How Do You Keep Your Cupcakes From Drying Out?

Baking By cai0311 Updated 23 Mar 2010 , 3:19pm by PinkLisa

cai0311 Posted 9 Mar 2010 , 8:14pm
post #1 of 11

I know, keep them in an air tight container.

But, what happens when you have a large order and do not have an air tight container large enough to fit all of them? When I do a swirl style icing on top, the top outside edge of the cupcakes is not completely covered - which causes it to dry out.

What about when the cupcakes are covered in fondant? Then they can't be stored in an air tight container because the fondant turns "limpy".

10 replies
DetailsByDawn Posted 11 Mar 2010 , 3:52am
post #2 of 11

Hmmmm. I store my decorated cupcakes in either cupcake carriers or cake boxes with cupcake inserts. I've never had a dry cupcake - always super moist! For fondant topped cupcakes, I prop the box open slightly or put a spoon under the lid of the carrier. I think as long as there's not an abundance of circulating air around your cupcakes, they're not going to dry out at a quick pace. The humidity in my house is usually a bit on the higher side too, which may play a part. This probably didn't help you much, sorry. LOL. Good luck with your cupcakes!

cai0311 Posted 11 Mar 2010 , 12:55pm
post #3 of 11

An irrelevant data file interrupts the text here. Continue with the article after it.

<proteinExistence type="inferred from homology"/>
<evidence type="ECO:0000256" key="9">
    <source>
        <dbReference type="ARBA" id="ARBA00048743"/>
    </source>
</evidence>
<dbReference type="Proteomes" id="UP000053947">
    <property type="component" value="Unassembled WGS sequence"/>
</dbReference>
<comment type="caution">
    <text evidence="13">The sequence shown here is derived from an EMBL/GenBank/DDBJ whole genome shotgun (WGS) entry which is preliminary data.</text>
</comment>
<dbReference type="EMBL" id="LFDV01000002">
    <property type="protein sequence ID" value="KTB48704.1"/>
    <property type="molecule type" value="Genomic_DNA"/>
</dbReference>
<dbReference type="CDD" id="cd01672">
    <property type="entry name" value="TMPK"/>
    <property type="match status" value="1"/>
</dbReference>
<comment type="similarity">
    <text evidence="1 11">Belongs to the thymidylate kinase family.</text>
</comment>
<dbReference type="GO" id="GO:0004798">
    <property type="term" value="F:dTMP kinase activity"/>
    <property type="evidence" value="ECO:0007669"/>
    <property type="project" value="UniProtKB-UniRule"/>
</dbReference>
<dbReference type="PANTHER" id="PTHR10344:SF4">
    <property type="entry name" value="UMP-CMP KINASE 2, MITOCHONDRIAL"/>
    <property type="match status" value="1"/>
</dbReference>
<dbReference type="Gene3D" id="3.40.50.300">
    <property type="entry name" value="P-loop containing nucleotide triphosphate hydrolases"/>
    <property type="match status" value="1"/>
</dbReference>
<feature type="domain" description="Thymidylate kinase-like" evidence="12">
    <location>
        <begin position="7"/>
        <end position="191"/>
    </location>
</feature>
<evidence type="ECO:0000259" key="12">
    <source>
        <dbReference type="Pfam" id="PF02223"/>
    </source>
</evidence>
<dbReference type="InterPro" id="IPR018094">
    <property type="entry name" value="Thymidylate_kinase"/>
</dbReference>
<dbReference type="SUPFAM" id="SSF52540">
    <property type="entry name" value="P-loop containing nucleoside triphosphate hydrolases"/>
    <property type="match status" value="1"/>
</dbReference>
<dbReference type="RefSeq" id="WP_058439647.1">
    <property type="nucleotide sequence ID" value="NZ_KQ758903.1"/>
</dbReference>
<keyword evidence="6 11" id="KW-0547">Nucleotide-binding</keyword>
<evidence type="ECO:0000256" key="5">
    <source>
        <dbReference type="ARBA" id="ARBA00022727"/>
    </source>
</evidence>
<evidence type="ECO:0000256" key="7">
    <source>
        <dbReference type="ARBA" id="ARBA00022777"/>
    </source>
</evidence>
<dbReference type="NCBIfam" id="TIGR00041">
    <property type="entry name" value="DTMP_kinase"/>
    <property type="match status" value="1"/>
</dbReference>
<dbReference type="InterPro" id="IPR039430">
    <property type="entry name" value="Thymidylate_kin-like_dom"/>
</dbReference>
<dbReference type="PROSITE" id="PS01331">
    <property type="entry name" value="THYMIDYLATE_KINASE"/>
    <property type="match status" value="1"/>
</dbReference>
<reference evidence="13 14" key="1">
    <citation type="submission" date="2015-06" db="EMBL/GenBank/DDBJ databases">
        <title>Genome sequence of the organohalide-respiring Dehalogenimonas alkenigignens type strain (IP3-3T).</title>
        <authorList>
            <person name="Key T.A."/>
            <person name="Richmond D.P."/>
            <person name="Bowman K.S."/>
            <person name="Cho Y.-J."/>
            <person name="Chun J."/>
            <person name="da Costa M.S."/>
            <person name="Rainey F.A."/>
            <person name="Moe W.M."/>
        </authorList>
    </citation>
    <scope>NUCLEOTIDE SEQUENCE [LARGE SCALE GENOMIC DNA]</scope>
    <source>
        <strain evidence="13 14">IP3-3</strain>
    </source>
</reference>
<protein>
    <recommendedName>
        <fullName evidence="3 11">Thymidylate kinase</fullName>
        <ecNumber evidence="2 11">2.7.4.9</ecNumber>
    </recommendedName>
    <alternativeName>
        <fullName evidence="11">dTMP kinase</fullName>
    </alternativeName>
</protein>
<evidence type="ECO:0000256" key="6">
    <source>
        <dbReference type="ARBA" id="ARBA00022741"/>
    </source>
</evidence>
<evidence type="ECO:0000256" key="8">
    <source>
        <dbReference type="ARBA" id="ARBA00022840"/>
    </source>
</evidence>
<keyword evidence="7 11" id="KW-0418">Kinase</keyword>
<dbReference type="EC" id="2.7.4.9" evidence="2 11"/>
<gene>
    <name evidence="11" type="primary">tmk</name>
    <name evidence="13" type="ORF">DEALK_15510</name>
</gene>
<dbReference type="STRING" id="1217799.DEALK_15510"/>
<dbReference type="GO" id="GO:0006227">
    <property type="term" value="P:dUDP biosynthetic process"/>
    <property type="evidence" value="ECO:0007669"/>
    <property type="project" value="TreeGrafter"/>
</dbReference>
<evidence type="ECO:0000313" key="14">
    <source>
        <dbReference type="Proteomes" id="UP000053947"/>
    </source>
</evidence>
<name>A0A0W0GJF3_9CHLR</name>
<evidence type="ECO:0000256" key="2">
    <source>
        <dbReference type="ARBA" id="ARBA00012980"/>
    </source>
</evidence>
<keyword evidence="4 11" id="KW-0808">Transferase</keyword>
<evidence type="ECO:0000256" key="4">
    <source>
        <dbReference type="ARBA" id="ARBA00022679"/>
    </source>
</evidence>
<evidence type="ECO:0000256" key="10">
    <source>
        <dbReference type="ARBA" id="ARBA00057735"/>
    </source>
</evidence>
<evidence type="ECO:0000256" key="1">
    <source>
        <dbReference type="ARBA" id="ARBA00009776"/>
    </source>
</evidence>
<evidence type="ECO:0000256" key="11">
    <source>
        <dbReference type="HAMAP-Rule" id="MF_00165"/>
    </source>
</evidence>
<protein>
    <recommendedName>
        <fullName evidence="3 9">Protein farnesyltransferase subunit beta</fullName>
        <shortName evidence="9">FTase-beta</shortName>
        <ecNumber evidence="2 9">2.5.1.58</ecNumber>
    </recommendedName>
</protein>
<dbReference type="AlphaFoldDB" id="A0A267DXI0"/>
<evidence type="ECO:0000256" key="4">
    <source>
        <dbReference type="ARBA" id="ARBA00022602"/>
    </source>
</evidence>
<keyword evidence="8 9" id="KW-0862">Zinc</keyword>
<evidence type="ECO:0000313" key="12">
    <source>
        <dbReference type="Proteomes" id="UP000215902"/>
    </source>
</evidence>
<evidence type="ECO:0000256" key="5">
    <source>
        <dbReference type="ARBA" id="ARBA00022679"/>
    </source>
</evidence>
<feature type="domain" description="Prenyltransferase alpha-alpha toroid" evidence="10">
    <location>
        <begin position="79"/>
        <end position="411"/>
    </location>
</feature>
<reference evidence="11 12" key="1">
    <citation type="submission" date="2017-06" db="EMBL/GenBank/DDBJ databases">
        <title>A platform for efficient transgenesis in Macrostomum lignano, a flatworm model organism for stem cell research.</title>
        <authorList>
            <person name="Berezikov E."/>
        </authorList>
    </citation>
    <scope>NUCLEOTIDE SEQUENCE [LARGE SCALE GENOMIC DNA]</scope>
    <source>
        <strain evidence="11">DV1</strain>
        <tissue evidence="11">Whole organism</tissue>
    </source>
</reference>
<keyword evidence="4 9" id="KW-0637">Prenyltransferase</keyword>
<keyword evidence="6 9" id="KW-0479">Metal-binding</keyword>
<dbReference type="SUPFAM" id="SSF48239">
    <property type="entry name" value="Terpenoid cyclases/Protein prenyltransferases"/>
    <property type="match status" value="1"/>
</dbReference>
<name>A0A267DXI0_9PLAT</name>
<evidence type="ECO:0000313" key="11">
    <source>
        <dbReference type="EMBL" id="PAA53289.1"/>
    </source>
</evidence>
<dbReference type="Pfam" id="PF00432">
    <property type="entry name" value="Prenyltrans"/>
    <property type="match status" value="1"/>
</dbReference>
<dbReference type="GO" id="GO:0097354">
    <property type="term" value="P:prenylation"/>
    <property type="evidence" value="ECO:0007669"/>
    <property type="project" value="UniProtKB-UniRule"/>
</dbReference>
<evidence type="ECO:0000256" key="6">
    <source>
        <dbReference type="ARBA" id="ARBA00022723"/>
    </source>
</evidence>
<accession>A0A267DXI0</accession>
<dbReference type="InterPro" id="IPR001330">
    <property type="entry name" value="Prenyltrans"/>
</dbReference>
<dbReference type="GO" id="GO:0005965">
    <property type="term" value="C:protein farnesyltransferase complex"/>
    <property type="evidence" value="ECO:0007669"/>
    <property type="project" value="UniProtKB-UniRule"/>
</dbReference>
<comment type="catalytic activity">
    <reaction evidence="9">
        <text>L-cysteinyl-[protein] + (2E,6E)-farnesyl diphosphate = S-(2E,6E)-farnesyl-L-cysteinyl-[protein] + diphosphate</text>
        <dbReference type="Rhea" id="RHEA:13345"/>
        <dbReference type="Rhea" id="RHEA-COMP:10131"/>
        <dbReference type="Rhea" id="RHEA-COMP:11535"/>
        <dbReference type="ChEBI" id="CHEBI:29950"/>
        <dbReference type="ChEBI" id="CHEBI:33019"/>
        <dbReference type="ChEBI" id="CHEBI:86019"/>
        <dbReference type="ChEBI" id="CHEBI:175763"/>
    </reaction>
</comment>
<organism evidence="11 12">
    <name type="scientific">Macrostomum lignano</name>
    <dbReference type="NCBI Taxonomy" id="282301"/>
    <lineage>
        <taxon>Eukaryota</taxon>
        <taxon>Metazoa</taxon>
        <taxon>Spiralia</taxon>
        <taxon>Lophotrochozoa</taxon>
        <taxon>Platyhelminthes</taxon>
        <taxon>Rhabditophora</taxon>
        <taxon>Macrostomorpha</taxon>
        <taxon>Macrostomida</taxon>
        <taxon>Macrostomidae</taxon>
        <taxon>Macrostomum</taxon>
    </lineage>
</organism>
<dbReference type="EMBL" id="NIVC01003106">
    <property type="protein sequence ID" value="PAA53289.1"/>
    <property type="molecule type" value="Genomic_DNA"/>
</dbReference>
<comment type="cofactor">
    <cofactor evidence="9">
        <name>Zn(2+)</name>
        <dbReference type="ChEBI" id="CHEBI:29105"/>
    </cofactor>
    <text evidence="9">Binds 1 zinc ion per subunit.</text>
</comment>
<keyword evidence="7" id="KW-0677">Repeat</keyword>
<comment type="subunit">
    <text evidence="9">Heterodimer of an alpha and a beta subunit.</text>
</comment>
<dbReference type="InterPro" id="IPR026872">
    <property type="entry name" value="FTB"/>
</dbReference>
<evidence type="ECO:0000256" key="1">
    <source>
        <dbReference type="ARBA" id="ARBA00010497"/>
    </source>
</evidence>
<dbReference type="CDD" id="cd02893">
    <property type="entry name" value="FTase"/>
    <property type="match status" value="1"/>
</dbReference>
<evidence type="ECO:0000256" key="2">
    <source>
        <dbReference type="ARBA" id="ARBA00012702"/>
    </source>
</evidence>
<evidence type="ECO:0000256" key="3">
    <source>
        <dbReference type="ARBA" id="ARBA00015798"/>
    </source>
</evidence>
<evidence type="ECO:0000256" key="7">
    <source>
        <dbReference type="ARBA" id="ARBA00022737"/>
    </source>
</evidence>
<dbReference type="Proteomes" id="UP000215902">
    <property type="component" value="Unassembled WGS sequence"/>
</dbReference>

If my cupcakes are stored in boxes, they dry out really fast. I just don't get it. The cupcakes are very moist before they go in the box, but after 24hrs of not being in an air tight container, hard as a rock.

This is really an issue when I have fondant covered cupcakes because there is so much time spent deocrating them, I have to start a couple days before they are due.

No one else has this problem?

kileyscakes Posted 11 Mar 2010 , 6:14pm
post #4 of 11

I would just go buy a couple large rubbermaid containers with lid and keep them in there until right before delivery. I noticed when I have my cupcakes set out after baking until I get them frosted the edges get a little dry but then after they are covered they moisten back up again. I always think the cupcakes taste better the day after I baked and frosted them.
hth
Kiley

Toptier Posted 11 Mar 2010 , 11:51pm
post #5 of 11

I have often wondered about this too. I have, occasion, brushed the tops of my cupcakes with simplesyrup or melted and thinned jam - apricot typically. This seals the moisture in. I wonder if anyone using the air-tight box has tried putting some moisture into the box? I know when I have to soften up dried out brown sugar I put a piece of cut apple in the bag and seal it, it softens up beautifully. I wonder if you could do the same thing in a box holding cupcakes? I might have to give it a try next time.

DetailsByDawn Posted 12 Mar 2010 , 12:00am
post #6 of 11

Toptier, I love the apple idea - definitely something to try!!

If you can get your hands on a very large rubbermaid tote (180L+) that has square corners, you could certainly store your cupcake boxes in them, stacked without damage. This should help with the drying factor. I hate to bring this possibility up, but could it be your recipe? Maybe it's just a recipe that's prone to drying out - i.e. one made without the addition of oil or something? Just a thought, though I'm sure they're yummy!!